Ellie’s almost desperate need to remain involved, to discover whatever is “on the other side,” to leap into the darkness and bring back answers, holds her up in this storm. She won’t participate in the politics or the glory of discovery; she only wants to discover, to know, to understand. Unlike the people around her, with the exception, perhaps, of Palmer and a handful of minor characters, Ellie has only one desire: to use this momentous occasion to understand humanity’s place in the universe. It’s her optimistic view of the world that I find so pleasant. She truly believes in the mission, not because it will bring her material wealth in the future, but because taking the leap of faith by building and using the machine will actually advance human knowledge. She is the idealized scientist (the film actually offers a foil to this idealized image; he dies — not insignificantly).
But whereas Ellie’s journey to discover “the answers” proves successful, the world at large is left in the dark. The aliens, descended from a collective who occasionally reach out to new species as those species reach the next stage in their technological evolution, prevent anything but 17 minutes of static from being recorded during Ellie’s trip. In a final nerve wracking scene, Ellie must defend herself against a verbal onslaught by the government, almost as if in a mirror of McCarthyism. The irony? For a government so encumbered with religious thought, they cannot accept her meek request that everyone has to take what she says on faith (she doesn’t put things in those exact words, but that has to do with her apprehension over faith). It’s not made clear whether the government does take her seriously, or if they see this as an opportunity to attack her and the billionaire financial backer who made the project possible.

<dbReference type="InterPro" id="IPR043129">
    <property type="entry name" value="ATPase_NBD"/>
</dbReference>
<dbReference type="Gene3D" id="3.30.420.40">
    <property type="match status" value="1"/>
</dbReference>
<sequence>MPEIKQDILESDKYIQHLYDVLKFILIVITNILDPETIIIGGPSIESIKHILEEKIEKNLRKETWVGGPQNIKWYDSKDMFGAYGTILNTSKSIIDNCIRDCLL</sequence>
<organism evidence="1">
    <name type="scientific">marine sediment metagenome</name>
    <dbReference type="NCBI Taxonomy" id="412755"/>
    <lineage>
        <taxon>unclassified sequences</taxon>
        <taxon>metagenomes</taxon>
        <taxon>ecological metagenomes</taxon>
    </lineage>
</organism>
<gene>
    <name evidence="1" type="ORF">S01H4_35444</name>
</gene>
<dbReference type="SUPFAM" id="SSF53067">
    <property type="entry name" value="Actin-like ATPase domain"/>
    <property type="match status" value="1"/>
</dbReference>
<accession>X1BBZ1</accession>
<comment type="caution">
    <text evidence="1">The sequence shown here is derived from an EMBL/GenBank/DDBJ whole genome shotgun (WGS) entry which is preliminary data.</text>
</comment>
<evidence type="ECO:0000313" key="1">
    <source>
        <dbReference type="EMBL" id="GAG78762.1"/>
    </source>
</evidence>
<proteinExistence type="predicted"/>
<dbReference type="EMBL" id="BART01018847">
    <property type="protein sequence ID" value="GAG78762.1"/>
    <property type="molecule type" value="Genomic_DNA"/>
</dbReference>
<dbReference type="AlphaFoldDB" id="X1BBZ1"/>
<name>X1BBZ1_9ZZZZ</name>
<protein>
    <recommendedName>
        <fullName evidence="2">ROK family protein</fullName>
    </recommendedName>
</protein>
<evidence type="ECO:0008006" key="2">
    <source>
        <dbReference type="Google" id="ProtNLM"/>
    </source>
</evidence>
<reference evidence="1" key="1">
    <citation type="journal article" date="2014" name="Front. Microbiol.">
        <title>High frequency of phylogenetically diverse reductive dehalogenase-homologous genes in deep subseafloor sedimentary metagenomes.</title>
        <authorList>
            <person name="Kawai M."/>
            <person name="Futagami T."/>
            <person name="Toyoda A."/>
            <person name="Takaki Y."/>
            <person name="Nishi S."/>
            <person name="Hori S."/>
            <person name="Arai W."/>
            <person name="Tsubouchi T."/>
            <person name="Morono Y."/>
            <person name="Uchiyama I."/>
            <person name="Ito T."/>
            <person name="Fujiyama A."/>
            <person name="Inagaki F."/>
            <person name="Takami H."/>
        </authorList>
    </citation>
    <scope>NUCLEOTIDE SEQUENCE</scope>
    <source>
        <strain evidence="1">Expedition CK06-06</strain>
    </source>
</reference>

Regardless, the fusion of science and faith in those final moments reminds us that the divide between the spiritual and scientific realms is anything but absolute. Rather, conflating the two can provide the necessary impetus for growth that humanity needs. In this case, that growth is the desire to continue reaching out, stretching our little fingers just a little further to join our brethren in the sky. In a way, this film is as much about science and faith as it is about the American space program. Neil Degrasse Tyson is noted for discussing something related to this: the dreams of a nation. He reminds us that the Soviet Union’s space program became the driving force for America’s stretch to the heavens, and that once we realized that our “enemies” weren’t going to make it to the moon, we stopped stretching. In the variations of his quotes about dreams, I prefer this one (taken from the video at the bottom of the page): “Nobody’s dreaming about tomorrow anymore. The most powerful agency on the dreams of a nation is currently underfunded to do what it needs to do, and that’s making dreams come true.”
Unlike the shock factor of Sputnik, which, as Tyson suggests (and many other NASA historians), galvanized the U.S. space program, Contact suggests that the next driving force for human exploration into space could be the knowledge and faith that we’re not alone. Rather than falling into the trap of violence (as Stephen Hawking would many years later), Sagan presents that next stage as familial. By taking that next leap, we will join the brotherhood/sisterhood of species and become part of something greater than ourselves. We no longer have to fear loneliness, pointlessness, or the terror of the void. That, I think, is the most optimistic message of the entire film. And I think we should embrace it.